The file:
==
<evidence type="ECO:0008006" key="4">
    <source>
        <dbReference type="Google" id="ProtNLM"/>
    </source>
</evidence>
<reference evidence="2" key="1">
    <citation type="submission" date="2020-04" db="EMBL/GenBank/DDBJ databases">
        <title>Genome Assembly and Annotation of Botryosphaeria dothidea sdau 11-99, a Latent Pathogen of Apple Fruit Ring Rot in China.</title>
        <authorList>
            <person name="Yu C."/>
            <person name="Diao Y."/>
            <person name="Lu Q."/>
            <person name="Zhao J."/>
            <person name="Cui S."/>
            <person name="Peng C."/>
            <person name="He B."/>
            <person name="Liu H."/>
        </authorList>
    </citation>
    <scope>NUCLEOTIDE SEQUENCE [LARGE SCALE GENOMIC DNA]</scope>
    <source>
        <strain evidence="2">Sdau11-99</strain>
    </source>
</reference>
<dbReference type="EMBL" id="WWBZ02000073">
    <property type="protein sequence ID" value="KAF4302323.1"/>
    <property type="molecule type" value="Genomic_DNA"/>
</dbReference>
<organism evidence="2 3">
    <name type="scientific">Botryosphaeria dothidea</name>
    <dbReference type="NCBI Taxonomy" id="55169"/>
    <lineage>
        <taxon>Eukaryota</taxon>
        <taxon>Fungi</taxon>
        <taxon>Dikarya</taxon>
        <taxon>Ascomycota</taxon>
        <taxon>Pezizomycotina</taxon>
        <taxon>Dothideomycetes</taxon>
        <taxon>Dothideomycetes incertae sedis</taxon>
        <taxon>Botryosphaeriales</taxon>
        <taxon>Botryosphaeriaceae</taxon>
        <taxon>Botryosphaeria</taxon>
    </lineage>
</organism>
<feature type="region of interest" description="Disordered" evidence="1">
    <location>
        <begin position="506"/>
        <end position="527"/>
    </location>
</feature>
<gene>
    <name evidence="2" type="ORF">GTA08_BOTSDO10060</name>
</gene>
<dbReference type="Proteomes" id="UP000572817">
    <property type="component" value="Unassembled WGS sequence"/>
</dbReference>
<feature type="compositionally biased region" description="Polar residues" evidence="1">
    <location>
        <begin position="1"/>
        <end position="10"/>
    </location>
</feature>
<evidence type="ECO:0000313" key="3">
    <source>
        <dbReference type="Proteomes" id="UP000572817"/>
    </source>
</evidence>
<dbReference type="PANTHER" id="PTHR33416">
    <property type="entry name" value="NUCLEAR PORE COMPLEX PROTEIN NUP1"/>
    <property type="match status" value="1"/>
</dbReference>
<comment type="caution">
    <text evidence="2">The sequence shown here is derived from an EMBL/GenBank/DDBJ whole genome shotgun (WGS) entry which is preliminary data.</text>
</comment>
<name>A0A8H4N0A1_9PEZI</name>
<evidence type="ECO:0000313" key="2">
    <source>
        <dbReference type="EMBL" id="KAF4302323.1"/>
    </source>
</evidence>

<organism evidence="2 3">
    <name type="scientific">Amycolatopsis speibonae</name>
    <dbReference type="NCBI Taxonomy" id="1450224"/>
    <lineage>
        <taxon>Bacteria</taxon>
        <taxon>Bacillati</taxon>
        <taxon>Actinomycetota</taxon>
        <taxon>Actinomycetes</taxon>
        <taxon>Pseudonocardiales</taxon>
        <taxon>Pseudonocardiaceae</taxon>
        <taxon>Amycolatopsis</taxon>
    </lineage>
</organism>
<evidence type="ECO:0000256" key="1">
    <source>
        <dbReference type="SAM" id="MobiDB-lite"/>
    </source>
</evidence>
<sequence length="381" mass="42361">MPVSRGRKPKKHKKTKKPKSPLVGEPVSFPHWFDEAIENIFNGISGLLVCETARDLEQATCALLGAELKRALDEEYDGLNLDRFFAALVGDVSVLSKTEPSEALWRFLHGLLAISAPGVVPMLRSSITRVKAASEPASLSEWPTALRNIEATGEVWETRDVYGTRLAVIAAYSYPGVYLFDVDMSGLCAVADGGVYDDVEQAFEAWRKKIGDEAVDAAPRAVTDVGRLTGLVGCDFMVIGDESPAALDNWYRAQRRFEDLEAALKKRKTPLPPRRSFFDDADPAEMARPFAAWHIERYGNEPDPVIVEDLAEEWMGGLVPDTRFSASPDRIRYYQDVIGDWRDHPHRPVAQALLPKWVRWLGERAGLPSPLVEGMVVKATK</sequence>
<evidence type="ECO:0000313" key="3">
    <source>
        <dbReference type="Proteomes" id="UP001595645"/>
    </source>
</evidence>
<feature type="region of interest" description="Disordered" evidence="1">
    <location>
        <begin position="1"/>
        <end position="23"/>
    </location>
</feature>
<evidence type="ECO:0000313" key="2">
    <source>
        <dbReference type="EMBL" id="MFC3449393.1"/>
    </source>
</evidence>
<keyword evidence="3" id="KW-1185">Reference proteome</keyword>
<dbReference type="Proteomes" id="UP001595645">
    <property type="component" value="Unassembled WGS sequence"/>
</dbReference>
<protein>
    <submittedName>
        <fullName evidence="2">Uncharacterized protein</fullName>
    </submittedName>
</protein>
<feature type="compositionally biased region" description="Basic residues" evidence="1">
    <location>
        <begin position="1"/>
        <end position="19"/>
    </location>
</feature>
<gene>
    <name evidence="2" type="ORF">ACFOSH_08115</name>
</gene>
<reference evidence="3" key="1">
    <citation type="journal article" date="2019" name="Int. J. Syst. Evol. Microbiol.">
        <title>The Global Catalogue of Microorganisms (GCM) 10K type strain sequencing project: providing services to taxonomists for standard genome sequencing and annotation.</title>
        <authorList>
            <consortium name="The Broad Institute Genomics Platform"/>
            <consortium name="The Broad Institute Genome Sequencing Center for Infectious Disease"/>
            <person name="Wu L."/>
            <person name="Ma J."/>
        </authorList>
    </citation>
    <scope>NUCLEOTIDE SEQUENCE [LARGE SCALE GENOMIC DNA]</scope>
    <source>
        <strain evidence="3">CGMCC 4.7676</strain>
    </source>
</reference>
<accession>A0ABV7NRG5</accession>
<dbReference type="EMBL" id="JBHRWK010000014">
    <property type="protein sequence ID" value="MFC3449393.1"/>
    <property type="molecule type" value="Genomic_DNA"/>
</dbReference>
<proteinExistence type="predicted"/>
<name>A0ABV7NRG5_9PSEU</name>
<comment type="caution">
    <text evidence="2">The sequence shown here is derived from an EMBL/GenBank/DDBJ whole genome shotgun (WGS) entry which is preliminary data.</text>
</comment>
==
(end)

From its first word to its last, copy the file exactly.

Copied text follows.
<evidence type="ECO:0008006" key="4">
    <source>
        <dbReference type="Google" id="ProtNLM"/>
    </source>
</evidence>
<reference evidence="2" key="1">
    <citation type="submission" date="2020-04" db="EMBL/GenBank/DDBJ databases">
        <title>Genome Assembly and Annotation of Botryosphaeria dothidea sdau 11-99, a Latent Pathogen of Apple Fruit Ring Rot in China.</title>
        <authorList>
            <person name="Yu C."/>
            <person name="Diao Y."/>
            <person name="Lu Q."/>
            <person name="Zhao J."/>
            <person name="Cui S."/>
            <person name="Peng C."/>
            <person name="He B."/>
            <person name="Liu H."/>
        </authorList>
    </citation>
    <scope>NUCLEOTIDE SEQUENCE [LARGE SCALE GENOMIC DNA]</scope>
    <source>
        <strain evidence="2">Sdau11-99</strain>
    </source>
</reference>
<dbReference type="EMBL" id="WWBZ02000073">
    <property type="protein sequence ID" value="KAF4302323.1"/>
    <property type="molecule type" value="Genomic_DNA"/>
</dbReference>
<organism evidence="2 3">
    <name type="scientific">Botryosphaeria dothidea</name>
    <dbReference type="NCBI Taxonomy" id="55169"/>
    <lineage>
        <taxon>Eukaryota</taxon>
        <taxon>Fungi</taxon>
        <taxon>Dikarya</taxon>
        <taxon>Ascomycota</taxon>
        <taxon>Pezizomycotina</taxon>
        <taxon>Dothideomycetes</taxon>
        <taxon>Dothideomycetes incertae sedis</taxon>
        <taxon>Botryosphaeriales</taxon>
        <taxon>Botryosphaeriaceae</taxon>
        <taxon>Botryosphaeria</taxon>
    </lineage>
</organism>
<feature type="region of interest" description="Disordered" evidence="1">
    <location>
        <begin position="506"/>
        <end position="527"/>
    </location>
</feature>
<gene>
    <name evidence="2" type="ORF">GTA08_BOTSDO10060</name>
</gene>
<dbReference type="Proteomes" id="UP000572817">
    <property type="component" value="Unassembled WGS sequence"/>
</dbReference>
<feature type="compositionally biased region" description="Polar residues" evidence="1">
    <location>
        <begin position="1"/>
        <end position="10"/>
    </location>
</feature>
<evidence type="ECO:0000313" key="3">
    <source>
        <dbReference type="Proteomes" id="UP000572817"/>
    </source>
</evidence>
<dbReference type="PANTHER" id="PTHR33416">
    <property type="entry name" value="NUCLEAR PORE COMPLEX PROTEIN NUP1"/>
    <property type="match status" value="1"/>
</dbReference>
<comment type="caution">
    <text evidence="2">The sequence shown here is derived from an EMBL/GenBank/DDBJ whole genome shotgun (WGS) entry which is preliminary data.</text>
</comment>
<name>A0A8H4N0A1_9PEZI</name>
<evidence type="ECO:0000313" key="2">
    <source>
        <dbReference type="EMBL" id="KAF4302323.1"/>
    </source>
</evidence>

<organism evidence="2 3">
    <name type="scientific">Amycolatopsis speibonae</name>
    <dbReference type="NCBI Taxonomy" id="1450224"/>
    <lineage>
        <taxon>Bacteria</taxon>
        <taxon>Bacillati</taxon>
        <taxon>Actinomycetota</taxon>
        <taxon>Actinomycetes</taxon>
        <taxon>Pseudonocardiales</taxon>
        <taxon>Pseudonocardiaceae</taxon>
        <taxon>Amycolatopsis</taxon>
    </lineage>
</organism>
<evidence type="ECO:0000256" key="1">
    <source>
        <dbReference type="SAM" id="MobiDB-lite"/>
    </source>
</evidence>
<sequence length="381" mass="42361">MPVSRGRKPKKHKKTKKPKSPLVGEPVSFPHWFDEAIENIFNGISGLLVCETARDLEQATCALLGAELKRALDEEYDGLNLDRFFAALVGDVSVLSKTEPSEALWRFLHGLLAISAPGVVPMLRSSITRVKAASEPASLSEWPTALRNIEATGEVWETRDVYGTRLAVIAAYSYPGVYLFDVDMSGLCAVADGGVYDDVEQAFEAWRKKIGDEAVDAAPRAVTDVGRLTGLVGCDFMVIGDESPAALDNWYRAQRRFEDLEAALKKRKTPLPPRRSFFDDADPAEMARPFAAWHIERYGNEPDPVIVEDLAEEWMGGLVPDTRFSASPDRIRYYQDVIGDWRDHPHRPVAQALLPKWVRWLGERAGLPSPLVEGMVVKATK</sequence>
<evidence type="ECO:0000313" key="3">
    <source>
        <dbReference type="Proteomes" id="UP001595645"/>
    </source>
</evidence>
<feature type="region of interest" description="Disordered" evidence="1">
    <location>
        <begin position="1"/>
        <end position="23"/>
    </location>
</feature>
<evidence type="ECO:0000313" key="2">
    <source>
        <dbReference type="EMBL" id="MFC3449393.1"/>
    </source>
</evidence>
<keyword evidence="3" id="KW-1185">Reference proteome</keyword>
<dbReference type="Proteomes" id="UP001595645">
    <property type="component" value="Unassembled WGS sequence"/>
</dbReference>
<protein>
    <submittedName>
        <fullName evidence="2">Uncharacterized protein</fullName>
    </submittedName>
</protein>
<feature type="compositionally biased region" description="Basic residues" evidence="1">
    <location>
        <begin position="1"/>
        <end position="19"/>
    </location>
</feature>
<gene>
    <name evidence="2" type="ORF">ACFOSH_08115</name>
</gene>
<reference evidence="3" key="1">
    <citation type="journal article" date="2019" name="Int. J. Syst. Evol. Microbiol.">
        <title>The Global Catalogue of Microorganisms (GCM) 10K type strain sequencing project: providing services to taxonomists for standard genome sequencing and annotation.</title>
        <authorList>
            <consortium name="The Broad Institute Genomics Platform"/>
            <consortium name="The Broad Institute Genome Sequencing Center for Infectious Disease"/>
            <person name="Wu L."/>
            <person name="Ma J."/>
        </authorList>
    </citation>
    <scope>NUCLEOTIDE SEQUENCE [LARGE SCALE GENOMIC DNA]</scope>
    <source>
        <strain evidence="3">CGMCC 4.7676</strain>
    </source>
</reference>
<accession>A0ABV7NRG5</accession>
<dbReference type="EMBL" id="JBHRWK010000014">
    <property type="protein sequence ID" value="MFC3449393.1"/>
    <property type="molecule type" value="Genomic_DNA"/>
</dbReference>
<proteinExistence type="predicted"/>
<name>A0ABV7NRG5_9PSEU</name>
<comment type="caution">
    <text evidence="2">The sequence shown here is derived from an EMBL/GenBank/DDBJ whole genome shotgun (WGS) entry which is preliminary data.</text>
</comment>